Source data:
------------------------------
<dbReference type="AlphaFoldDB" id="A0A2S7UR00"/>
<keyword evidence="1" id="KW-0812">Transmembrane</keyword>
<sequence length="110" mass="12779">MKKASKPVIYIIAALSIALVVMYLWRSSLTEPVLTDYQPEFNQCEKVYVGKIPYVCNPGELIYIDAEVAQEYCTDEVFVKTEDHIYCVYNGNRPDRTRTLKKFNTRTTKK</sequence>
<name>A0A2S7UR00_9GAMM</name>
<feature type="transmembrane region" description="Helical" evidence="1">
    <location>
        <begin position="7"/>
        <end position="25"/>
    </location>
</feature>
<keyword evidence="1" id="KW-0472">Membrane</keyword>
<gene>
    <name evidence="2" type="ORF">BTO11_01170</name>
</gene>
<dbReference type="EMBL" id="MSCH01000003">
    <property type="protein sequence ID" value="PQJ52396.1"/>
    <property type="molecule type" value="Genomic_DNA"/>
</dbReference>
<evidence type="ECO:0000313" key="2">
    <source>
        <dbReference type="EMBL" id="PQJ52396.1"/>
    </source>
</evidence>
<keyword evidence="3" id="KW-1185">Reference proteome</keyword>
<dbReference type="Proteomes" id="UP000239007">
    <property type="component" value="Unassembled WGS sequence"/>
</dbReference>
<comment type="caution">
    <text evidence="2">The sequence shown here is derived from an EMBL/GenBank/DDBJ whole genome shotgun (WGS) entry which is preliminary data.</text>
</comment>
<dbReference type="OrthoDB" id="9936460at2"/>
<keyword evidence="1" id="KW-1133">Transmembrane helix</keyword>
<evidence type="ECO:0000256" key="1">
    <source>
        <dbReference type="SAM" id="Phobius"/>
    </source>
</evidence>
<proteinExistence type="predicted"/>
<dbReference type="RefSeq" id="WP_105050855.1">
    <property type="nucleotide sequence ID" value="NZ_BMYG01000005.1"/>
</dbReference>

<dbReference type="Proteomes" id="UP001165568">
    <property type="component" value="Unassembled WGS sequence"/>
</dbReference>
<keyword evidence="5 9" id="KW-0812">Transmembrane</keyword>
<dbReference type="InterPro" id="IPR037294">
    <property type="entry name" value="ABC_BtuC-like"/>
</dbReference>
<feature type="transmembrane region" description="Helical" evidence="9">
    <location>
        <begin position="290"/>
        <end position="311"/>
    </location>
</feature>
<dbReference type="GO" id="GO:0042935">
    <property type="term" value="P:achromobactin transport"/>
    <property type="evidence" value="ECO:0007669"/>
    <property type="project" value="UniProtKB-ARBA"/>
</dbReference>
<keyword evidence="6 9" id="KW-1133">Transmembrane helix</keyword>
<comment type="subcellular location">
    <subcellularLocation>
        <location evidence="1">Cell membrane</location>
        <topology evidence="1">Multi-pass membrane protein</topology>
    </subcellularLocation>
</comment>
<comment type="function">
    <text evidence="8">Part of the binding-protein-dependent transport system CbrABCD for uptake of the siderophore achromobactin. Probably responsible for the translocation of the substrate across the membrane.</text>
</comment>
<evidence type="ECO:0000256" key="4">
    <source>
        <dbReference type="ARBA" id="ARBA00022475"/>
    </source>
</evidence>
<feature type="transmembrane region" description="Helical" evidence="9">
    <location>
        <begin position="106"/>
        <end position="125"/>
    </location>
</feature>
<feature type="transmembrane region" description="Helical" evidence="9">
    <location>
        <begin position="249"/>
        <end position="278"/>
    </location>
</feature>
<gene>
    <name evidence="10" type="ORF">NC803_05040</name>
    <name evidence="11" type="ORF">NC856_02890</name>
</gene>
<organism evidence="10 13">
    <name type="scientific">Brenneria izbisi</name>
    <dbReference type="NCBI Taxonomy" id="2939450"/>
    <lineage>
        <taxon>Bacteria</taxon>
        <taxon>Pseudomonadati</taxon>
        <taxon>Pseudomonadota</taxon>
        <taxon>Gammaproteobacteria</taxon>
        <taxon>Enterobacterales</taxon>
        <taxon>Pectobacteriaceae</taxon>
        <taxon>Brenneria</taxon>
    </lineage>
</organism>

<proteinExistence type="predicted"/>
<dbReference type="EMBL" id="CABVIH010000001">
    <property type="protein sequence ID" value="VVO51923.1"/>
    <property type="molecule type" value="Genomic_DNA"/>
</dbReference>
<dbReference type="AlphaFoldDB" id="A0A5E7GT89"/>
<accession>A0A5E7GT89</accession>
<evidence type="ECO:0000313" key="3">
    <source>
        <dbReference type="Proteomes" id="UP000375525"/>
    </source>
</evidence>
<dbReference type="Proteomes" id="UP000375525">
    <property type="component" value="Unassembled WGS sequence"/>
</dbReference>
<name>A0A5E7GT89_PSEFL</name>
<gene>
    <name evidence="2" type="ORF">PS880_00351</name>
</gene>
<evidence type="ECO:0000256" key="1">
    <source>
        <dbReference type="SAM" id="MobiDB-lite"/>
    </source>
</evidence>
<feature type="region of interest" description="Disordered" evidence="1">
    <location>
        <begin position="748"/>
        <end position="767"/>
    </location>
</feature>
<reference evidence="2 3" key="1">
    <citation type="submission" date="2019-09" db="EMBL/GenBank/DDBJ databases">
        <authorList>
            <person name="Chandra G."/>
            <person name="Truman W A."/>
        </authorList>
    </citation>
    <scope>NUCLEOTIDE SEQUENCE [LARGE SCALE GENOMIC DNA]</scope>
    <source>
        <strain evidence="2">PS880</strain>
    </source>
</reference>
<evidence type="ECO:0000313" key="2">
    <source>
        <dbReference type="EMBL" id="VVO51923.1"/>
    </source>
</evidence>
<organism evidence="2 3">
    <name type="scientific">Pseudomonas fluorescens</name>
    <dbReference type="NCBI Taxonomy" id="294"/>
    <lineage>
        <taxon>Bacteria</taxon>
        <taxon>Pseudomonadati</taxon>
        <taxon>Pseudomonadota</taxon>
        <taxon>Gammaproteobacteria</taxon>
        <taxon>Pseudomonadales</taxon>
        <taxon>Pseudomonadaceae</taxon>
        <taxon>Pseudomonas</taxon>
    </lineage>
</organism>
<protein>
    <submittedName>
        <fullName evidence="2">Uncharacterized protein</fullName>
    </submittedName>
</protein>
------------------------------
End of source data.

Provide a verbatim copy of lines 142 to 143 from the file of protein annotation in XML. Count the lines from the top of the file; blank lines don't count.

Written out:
    <source>
        <strain evidence="2">PS880</strain>